In the high desert country which straddles the border between southeastern Utah and southwestern Colorado, the Hovenweep ruins with their mysterious towers induce a strange silence, something you cannot quite explain.
Walk in ancient footsteps. Soak in the silence. Marvel at a night sky overflowing with stars. Hear a lone coyote’s howl. Experience the past at Hovenweep National Monument.
In our experience at Hovenweep (a Ute word meaning “deserted valley”), you hear nothing at all for long periods. When you see the occasional visitors, they seem to walk along the trails and among the ruins in deliberate quietness. They seem to speak with hushed voices, as though they were exploring the sanctuaries of the great old European cathedrals, many constructed at about the same time the early Pueblo people called Anasazi built the Hovenweep villages.
Hovenweep is one of those out of the way destinations that is easy to miss, especially in the midst of southeastern Utah where national parks such as Canyonlands and Arches, Monument Valley, the San Juan River, and Cedar Mesa offer a myriad of recreational options.
Hovenweep preserves six villages once inhabited by the ancestors of today’s Pueblo people. The six Hovenweep site groups are located within a 20-mile drive of each other along the Utah-Colorado border.
These units vary greatly in size, the largest of which is the 400-acre Square Tower Group. Both this group, where the Ranger Station is located, and Cajon Ruins are located in Utah. The Colorado sites are Holly Ruins, Hackberry Canyon, Cutthroat Castle, and Goodman Point. Altogether, Hovenweep National Monument encompasses 785 acres.
The visitor center contains exhibits and educational information for visitors. There is a small sales area with books specializing on the cultural and natural history of the area.
These structures evoke an ancient time—one filled with the sights and sounds of a vibrant and dynamic culture. Family groups built their homes at the heads of canyons, surrounding life-giving seep springs that provided water, cooler temperatures, and shade from the cottonwood and hackberry trees that grew there.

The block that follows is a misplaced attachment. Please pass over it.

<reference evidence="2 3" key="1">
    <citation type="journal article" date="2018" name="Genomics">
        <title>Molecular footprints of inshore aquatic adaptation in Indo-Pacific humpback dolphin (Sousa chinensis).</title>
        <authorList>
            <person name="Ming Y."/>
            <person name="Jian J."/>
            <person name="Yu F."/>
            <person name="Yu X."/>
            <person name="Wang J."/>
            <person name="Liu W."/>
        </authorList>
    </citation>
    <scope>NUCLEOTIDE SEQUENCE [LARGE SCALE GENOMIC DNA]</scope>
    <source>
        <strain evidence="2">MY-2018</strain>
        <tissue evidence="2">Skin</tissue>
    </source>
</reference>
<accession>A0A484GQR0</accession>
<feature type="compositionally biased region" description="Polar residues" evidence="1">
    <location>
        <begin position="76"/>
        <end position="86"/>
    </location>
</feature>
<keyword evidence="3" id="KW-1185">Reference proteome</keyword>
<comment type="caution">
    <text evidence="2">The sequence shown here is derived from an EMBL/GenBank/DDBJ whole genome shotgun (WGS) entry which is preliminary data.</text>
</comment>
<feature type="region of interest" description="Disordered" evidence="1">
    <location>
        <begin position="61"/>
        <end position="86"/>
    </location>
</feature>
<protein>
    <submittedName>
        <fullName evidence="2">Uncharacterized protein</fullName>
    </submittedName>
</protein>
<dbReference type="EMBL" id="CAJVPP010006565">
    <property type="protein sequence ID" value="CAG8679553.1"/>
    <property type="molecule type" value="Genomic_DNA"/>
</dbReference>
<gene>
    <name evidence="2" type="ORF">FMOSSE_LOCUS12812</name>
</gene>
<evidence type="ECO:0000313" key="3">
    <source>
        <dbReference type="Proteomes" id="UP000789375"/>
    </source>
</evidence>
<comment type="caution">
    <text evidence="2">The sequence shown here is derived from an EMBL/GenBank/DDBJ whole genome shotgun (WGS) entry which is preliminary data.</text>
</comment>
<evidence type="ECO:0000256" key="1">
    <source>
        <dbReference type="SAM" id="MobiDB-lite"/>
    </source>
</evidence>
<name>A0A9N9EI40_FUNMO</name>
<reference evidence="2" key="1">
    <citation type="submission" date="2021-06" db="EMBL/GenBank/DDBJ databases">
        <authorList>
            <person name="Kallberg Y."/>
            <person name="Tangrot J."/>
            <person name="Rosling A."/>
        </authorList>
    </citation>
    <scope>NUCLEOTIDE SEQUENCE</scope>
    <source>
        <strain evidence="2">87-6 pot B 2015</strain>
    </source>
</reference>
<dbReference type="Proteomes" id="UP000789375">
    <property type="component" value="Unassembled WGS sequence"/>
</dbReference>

Perched on the canyon rims, these villages have weathered the centuries, owing to their solid foundations and careful construction. The towers and rooms of Hovenweep are unique in the style and quality of their masonry. Stones are carefully shaped and small rocks and mortar fill the gaps between, keeping out sun, cold, wind, and any small creatures.
These structures at Hovenweep are numerous and varied. Some are square, some D-shaped, some round, some almost four stories tall. The exact purpose of the towers is uncertain, but possibilities include celestial observatories, defensive structures, storage facilities, civil buildings, communications towers, and ceremonial buildings. Only limited archeological work has been done at Hovenweep. None of the structures have been rebuilt and remain standing after 700 years.
The Hovenweep people built increasingly larger and taller towers over time, an indication of the increasing importance of the structures. They built them (in cross section) in D-shaped, square, rectangular, circular, or irregular outlines. They located them, often with perilous entryways, on canyon ledges, canyon bottoms, even atop large boulders.
In some of them, they built viewing ports, suggesting lookout or, possibly, defensive structures. In some, they left ceramic vessels, stone tools, stone grinding basins, and food plant traces, suggesting living, working, and storage areas. In some, they incorporated wall openings which admitted shafts of sun at summer solstice, suggesting solar calendars. For some, they constructed tunnels which led from the towers to kivas, suggesting a ceremonial function.
Why did the Hovenweep people, unlike other Anasazi, concentrate on building increasingly large towering structures with various cross-sectional shapes, in differing (even dangerous) locations, for apparently diverse functions? Why did they hold the towers in such importance? No one can say for sure.
The towers remain one of the enduring mysteries of Southwestern archaeology.
I hope you dance because…
Time is a wheel.
Time is a wheel in constant motion always rolling us along.
Tell me, who wants to look back on their years and wonder where their years have gone.
—Mark D. Sanders and Tia Sillers, I Hope You Dance